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Lancet. 2000 Mar 4;355(9206):819-26.

Scabies and pediculosis.

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  • Department of Internal Medicine, Assistance Publique-Hôpitaux de Paris, Groupe Hospitalier Pitié-Salêtrière, France. olivier.chosidow@psl.ap-hop-paris.fr

Abstract

Scabies and pediculosis are ubiquitous, contagious, and debilitating parasitic dermatoses. They have been known since antiquity and are distributed worldwide. Clusters of infestation occur-for example, scabies affecting immunocompromised individuals or patients and staff in hospitals and nursing homes for the elderly, and pediculosis affecting schoolchildren or homeless people. Associations with other disorders are common: infections with human T-cell leukaemia/lymphoma virus I (HTLV-I) and HIV are associated with scabies, and trench fever and exanthematous typhus with pediculosis. Specific forms of scabies, including bullous scabies or localised crusted scabies, may be misdiagnosed. Moreover, definitive parasitic diagnosis can be difficult to obtain, and the value of new techniques remains to be confirmed. Difficulties in management have returned scabies and pediculosis to the limelight.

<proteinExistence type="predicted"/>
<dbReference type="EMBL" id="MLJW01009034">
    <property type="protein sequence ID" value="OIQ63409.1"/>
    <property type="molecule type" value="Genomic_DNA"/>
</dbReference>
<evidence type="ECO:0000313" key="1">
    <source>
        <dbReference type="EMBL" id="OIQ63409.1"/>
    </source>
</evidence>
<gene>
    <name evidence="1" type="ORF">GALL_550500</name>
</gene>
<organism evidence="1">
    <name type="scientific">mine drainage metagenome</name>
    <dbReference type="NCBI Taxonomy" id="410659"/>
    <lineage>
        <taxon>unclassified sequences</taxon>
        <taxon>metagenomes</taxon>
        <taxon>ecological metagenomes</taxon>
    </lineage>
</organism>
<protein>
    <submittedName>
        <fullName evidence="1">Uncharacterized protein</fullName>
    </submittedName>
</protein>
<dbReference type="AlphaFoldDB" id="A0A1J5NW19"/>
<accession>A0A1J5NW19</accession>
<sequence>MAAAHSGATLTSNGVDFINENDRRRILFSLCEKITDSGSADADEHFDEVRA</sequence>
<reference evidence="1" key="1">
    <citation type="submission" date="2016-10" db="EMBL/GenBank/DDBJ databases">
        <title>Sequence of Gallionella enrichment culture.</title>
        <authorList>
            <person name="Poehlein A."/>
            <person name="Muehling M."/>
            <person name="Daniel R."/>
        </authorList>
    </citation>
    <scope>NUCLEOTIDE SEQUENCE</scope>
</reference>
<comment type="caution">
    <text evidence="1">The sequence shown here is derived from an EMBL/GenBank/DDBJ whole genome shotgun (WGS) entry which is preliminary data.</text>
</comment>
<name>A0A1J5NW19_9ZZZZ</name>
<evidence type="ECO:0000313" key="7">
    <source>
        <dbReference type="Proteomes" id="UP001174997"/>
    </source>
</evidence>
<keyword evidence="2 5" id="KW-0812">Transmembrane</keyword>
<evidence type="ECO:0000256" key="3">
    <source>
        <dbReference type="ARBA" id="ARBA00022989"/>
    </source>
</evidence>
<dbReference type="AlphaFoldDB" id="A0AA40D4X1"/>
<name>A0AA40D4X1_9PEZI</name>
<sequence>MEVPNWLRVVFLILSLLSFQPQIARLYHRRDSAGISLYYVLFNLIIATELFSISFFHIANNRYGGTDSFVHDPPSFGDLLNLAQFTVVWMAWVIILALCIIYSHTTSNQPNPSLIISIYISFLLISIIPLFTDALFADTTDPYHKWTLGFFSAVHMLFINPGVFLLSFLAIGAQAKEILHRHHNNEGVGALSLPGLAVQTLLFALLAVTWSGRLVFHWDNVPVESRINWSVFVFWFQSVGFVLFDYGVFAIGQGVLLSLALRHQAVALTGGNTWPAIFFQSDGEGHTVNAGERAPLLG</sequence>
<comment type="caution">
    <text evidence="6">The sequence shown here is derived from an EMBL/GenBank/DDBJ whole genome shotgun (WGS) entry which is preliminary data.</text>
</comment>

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PMID:
10711939
[PubMed - indexed for MEDLINE]
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